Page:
From GearJunkie By Nicole Qualtieri
You can install your own roof rack even if, like me, you have a smooth roof with zero attachment points for a Yakima Roof Rack System. Here’s how it went.
I have two things we need to talk about. The first is the limited size of a Chevrolet Silverado 1500 with a topper. And the second is way too many hobbies. If I were to accurately organize and travel with all my gear — let’s be real here — I’d need a semi-truck with two of those trailers. But that seems unreasonable.
So, I’m currently working on solutions. The first big addition for me is putting a Yakima roof rack with a DoubleHaul fly rod carrier onto my truck topper. The small footprint of the DoubleHaul will also leave room for more storage or carrying solutions should I need them.
It also gives me the option to leave rods strung up for easy fishing when on the road. This is what I’m most excited about.
But I was certainly intimidated when I looked at the smooth top of my truck’s topper. Initially, I thought about getting it done professionally.
After watching a few videos and reminding myself that I’m consistently capable of a lot of strange things, I decided to dig in and try it. After all, I’d only ruin a very expensive truck topper.
Anyway, here’s how I DIY’d my Yakima rack prior to adding my DoubleHaul to the system. Here’s the before pic, and enjoy my instructions.
Installing Your Yakima Rack, Tracks First
The Custom-Fit Yakima SkyLine System
I’ll note that the rack that I installed is the SkyLine system, but most of these instructions will work if you need to install tracks, landing pads, and more for your Yakima rack. Yakima has a few different systems and depending on your specific vehicle, you’ll need the one that fits best.
I will say, this was one of the tougher installations because of the smooth exterior of my topper. But if I can do it, most people can.
I needed the following components to build my custom SkyLine System rack:
- Yakima 60″ Tracks for Custom Fiberglass Installation — There are multiple options for tracks if your rig doesn’t have tracks or built-in rails, side rails, or connection points. Reach out to Yakima to figure out what’s most suitable for your vehicle.
- Yakima Landing Pads — These connect to the tracks in order to create a platform for your rack. One box contains a set of four, which is all you need.
- SkyLine Tower Set of Four — The towers then build the setup for your cross bars. Four are included with the set.
- JetStream Cross Bars — Cross bars make the rack happen.
- Power Drill — With a 1/8-inch drill bit and ¼-inch drill bit.
- Pocket Knife — For cutting rubber. More on this to come.
- Measuring Tape — Really gotta get this stuff (mostly) perfect.
Installing the Tracks
First, I decided that it would be easiest to fully remove the truck topper and work on all of this stuff from the ground. I was mostly right. I don’t like ladders, and I wanted to adjust the fit of my topper anyway. So, I pulled the four clamps and asked for help to get the topper to ground level.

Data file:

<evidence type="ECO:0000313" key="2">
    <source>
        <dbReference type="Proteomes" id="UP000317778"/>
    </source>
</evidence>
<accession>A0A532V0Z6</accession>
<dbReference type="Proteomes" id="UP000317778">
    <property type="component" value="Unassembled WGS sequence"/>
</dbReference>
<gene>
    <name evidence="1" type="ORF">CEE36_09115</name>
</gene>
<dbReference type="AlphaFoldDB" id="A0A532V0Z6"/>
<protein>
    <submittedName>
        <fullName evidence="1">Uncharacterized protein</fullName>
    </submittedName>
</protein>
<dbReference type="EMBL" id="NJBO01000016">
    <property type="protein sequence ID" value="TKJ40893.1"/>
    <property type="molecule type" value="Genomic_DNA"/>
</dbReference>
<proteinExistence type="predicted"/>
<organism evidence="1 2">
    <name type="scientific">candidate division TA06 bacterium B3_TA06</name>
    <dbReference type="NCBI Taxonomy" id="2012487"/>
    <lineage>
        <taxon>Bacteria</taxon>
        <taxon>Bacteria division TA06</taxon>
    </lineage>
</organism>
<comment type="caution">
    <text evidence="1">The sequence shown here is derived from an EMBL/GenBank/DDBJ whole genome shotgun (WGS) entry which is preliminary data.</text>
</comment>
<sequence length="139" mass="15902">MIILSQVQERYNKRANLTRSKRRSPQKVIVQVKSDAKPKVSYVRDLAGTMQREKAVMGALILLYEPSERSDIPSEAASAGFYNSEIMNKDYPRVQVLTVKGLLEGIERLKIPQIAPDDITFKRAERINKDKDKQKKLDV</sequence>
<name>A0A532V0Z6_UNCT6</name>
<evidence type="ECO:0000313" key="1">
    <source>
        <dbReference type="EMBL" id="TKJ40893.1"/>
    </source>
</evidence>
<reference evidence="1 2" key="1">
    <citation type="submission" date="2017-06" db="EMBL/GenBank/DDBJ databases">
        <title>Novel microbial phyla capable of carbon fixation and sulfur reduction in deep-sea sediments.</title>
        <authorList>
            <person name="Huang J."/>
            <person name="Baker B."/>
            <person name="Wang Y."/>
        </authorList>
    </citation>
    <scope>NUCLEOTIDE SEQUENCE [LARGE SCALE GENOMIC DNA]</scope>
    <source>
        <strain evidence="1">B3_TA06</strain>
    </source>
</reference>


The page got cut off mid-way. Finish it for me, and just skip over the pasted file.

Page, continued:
The most nerve-wracking part of laying the tracks is that you must drill holes to make the connections from track to topper. But it’s fairly straightforward.
You simply lay the tracks down, measure with the measuring tape for equidistance on both tracks, and straighten them as much as you can. Use a permanent marker to mark every other hole; there should be six holes in total for each track. Then, you drill each hole with the 1/8-inch bit, followed by opening the hole with the ¼-inch bit.
I was worried I’d get this wrong. But I didn’t. It was pretty easy. You do have to add silicone to the holes prior to installing the screw/washer system, so it can get a bit messy.
A Bit of a Complication
This is where things got complicated with having the topper on the ground, especially since it was on gravel.
I had to shimmy under the topper and have my helper push down the screws with the included Allen wrench so I could tighten the tracks to the roof. The screws were long enough except at the ends, which needed screws that were about a half-inch longer.
I had to go to the local hardware store and buy four extra screws that could tamp down the ends of the tracks. A small expense at just a few bucks, but annoying enough. In reading others’ issues with installing these, screw size can be a problem.
The other thing you want to remember is to add the four plates to each track from your landing pads. This was confusing at first, because the plates are not packaged with the tracks.
These plates are little silver pieces that slide into the track to attach the landing pads. They’re located in the landing pad box, and you’ll end up with eight total, four on each side. They slide very easily into the track for ease of placement in the next step.